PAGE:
All day long, I am narrating my actions and interacting with my daughter. We converse, listen to songs in Spanish, we watch animated children’s songs in Spanish, and I read to her in Spanish. I’m not perfect. It’s hard sometimes, because sometimes I’m tired and I want to zone out or eat in silence, but I know that I can’t because every moment is important. We chose to only speak to Sofía in Spanish. I consider myself very lucky that the Man of My Dreams happens to also speak Spanish and shares my passion for the importance of bilingualism. For me this means more Spanish input for Sofía’s little sponge. If the Man of My Dreams didn’t speak Spanish, I still would anyway. Sofía would be receiving less Spanish input, but still a substantial amount of input that would still allow her to be a proficient bilingual. We all must know examples of people where this is true. I have a friend whose children grew up bilingual in Mexico. Her daughter went to Stanford and then Harvard. I’d say her English was extremely proficient with only one parent speaking English to her.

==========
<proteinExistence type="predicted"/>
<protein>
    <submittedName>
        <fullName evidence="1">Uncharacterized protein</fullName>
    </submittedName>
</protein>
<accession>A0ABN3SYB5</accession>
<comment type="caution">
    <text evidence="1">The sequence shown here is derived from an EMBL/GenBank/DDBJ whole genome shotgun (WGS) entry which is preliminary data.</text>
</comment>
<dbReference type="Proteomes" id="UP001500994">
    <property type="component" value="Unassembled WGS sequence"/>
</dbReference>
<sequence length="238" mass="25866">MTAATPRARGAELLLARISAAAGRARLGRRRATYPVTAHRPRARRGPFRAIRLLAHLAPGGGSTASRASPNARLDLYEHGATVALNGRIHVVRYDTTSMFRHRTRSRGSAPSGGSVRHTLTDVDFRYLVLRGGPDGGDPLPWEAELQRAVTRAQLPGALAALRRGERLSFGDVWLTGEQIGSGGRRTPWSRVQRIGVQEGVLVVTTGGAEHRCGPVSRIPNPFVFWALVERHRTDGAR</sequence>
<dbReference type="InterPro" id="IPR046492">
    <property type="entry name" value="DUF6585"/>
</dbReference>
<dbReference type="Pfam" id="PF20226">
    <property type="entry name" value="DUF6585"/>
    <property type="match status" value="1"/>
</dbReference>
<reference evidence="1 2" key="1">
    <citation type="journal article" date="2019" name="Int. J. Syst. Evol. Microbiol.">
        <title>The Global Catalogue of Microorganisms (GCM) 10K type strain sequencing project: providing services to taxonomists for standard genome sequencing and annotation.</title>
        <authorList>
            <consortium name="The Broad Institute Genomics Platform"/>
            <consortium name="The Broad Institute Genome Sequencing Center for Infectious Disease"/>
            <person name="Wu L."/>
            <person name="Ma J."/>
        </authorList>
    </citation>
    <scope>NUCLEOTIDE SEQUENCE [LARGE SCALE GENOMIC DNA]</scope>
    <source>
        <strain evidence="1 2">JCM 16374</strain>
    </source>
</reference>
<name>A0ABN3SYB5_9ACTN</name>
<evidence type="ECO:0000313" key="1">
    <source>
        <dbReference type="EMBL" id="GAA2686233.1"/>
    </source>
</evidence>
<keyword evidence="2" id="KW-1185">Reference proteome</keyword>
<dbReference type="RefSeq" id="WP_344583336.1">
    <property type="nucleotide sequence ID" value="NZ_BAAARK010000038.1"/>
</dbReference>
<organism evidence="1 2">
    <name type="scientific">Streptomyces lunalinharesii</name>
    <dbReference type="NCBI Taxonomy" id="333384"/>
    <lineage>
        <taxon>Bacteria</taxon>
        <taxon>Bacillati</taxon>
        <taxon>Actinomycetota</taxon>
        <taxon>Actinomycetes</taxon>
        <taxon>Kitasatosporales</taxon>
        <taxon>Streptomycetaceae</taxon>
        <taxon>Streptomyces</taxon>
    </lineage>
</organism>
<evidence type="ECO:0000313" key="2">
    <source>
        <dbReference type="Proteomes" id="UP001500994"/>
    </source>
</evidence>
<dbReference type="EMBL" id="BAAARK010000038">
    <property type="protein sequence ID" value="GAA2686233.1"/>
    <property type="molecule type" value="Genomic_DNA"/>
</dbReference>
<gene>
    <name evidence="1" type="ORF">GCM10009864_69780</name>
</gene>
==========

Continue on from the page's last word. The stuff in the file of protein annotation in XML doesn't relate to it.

The Majority Language
We don’t worry about the Sofía’s English either, because once she starts socializing with friends and enters pre-school, there will be meaningful input and usefulness and need for her to learn it. Español is definitely the minority language in our community (even though there are family and a substantial Spanish-speaking community), so basically once she steps foot outside of our house, her world will be in English, which means we really want to stress the Español.

Mi Pasión
As the previous paragraphs prove, I have quite a bit to say about raising a child bilingually and how I think is the most effective way to do it - probably not only because I have dedicated so much of my life to studying, teaching, and researching it, but because I have lived it.

Sunday, February 21, 2010

The Circus is in Town!